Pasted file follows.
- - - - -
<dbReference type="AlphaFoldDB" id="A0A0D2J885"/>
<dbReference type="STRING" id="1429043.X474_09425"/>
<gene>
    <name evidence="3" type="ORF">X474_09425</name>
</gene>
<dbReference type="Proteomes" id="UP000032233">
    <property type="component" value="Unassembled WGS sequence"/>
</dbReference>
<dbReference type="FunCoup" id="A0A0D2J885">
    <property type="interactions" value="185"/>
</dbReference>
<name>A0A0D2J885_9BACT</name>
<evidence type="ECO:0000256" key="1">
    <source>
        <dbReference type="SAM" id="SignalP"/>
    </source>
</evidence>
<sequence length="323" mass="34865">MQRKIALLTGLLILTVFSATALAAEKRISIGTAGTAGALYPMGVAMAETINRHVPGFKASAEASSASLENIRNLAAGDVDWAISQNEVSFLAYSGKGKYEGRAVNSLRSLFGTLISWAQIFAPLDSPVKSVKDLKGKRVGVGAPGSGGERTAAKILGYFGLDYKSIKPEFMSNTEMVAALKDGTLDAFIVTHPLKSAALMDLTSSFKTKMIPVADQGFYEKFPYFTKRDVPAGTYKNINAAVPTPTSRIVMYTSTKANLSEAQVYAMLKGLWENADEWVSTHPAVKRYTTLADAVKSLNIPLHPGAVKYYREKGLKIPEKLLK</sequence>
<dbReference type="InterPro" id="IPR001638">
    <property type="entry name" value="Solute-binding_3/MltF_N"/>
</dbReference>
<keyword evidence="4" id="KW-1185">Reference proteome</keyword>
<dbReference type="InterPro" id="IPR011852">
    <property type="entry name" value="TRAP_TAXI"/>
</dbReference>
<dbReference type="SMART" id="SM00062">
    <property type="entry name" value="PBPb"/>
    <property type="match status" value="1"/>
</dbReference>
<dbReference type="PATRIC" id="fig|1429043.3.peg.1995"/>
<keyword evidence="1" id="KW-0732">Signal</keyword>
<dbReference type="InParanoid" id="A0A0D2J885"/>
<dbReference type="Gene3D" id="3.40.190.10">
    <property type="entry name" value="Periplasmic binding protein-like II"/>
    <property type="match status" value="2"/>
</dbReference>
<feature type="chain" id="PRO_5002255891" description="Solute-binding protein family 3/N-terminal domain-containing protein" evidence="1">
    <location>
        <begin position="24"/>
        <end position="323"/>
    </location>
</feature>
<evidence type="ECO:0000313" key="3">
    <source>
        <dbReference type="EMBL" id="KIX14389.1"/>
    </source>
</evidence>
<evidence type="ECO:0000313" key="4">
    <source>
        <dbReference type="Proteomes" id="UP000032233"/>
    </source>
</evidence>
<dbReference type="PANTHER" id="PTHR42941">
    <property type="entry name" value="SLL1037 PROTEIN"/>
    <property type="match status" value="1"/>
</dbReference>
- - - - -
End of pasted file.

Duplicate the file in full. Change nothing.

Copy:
<dbReference type="AlphaFoldDB" id="A0A0D2J885"/>
<dbReference type="STRING" id="1429043.X474_09425"/>
<gene>
    <name evidence="3" type="ORF">X474_09425</name>
</gene>
<dbReference type="Proteomes" id="UP000032233">
    <property type="component" value="Unassembled WGS sequence"/>
</dbReference>
<dbReference type="FunCoup" id="A0A0D2J885">
    <property type="interactions" value="185"/>
</dbReference>
<name>A0A0D2J885_9BACT</name>
<evidence type="ECO:0000256" key="1">
    <source>
        <dbReference type="SAM" id="SignalP"/>
    </source>
</evidence>
<sequence length="323" mass="34865">MQRKIALLTGLLILTVFSATALAAEKRISIGTAGTAGALYPMGVAMAETINRHVPGFKASAEASSASLENIRNLAAGDVDWAISQNEVSFLAYSGKGKYEGRAVNSLRSLFGTLISWAQIFAPLDSPVKSVKDLKGKRVGVGAPGSGGERTAAKILGYFGLDYKSIKPEFMSNTEMVAALKDGTLDAFIVTHPLKSAALMDLTSSFKTKMIPVADQGFYEKFPYFTKRDVPAGTYKNINAAVPTPTSRIVMYTSTKANLSEAQVYAMLKGLWENADEWVSTHPAVKRYTTLADAVKSLNIPLHPGAVKYYREKGLKIPEKLLK</sequence>
<dbReference type="InterPro" id="IPR001638">
    <property type="entry name" value="Solute-binding_3/MltF_N"/>
</dbReference>
<keyword evidence="4" id="KW-1185">Reference proteome</keyword>
<dbReference type="InterPro" id="IPR011852">
    <property type="entry name" value="TRAP_TAXI"/>
</dbReference>
<dbReference type="SMART" id="SM00062">
    <property type="entry name" value="PBPb"/>
    <property type="match status" value="1"/>
</dbReference>
<dbReference type="PATRIC" id="fig|1429043.3.peg.1995"/>
<keyword evidence="1" id="KW-0732">Signal</keyword>
<dbReference type="InParanoid" id="A0A0D2J885"/>
<dbReference type="Gene3D" id="3.40.190.10">
    <property type="entry name" value="Periplasmic binding protein-like II"/>
    <property type="match status" value="2"/>
</dbReference>
<feature type="chain" id="PRO_5002255891" description="Solute-binding protein family 3/N-terminal domain-containing protein" evidence="1">
    <location>
        <begin position="24"/>
        <end position="323"/>
    </location>
</feature>
<evidence type="ECO:0000313" key="3">
    <source>
        <dbReference type="EMBL" id="KIX14389.1"/>
    </source>
</evidence>
<evidence type="ECO:0000313" key="4">
    <source>
        <dbReference type="Proteomes" id="UP000032233"/>
    </source>
</evidence>
<dbReference type="PANTHER" id="PTHR42941">
    <property type="entry name" value="SLL1037 PROTEIN"/>
    <property type="match status" value="1"/>
</dbReference>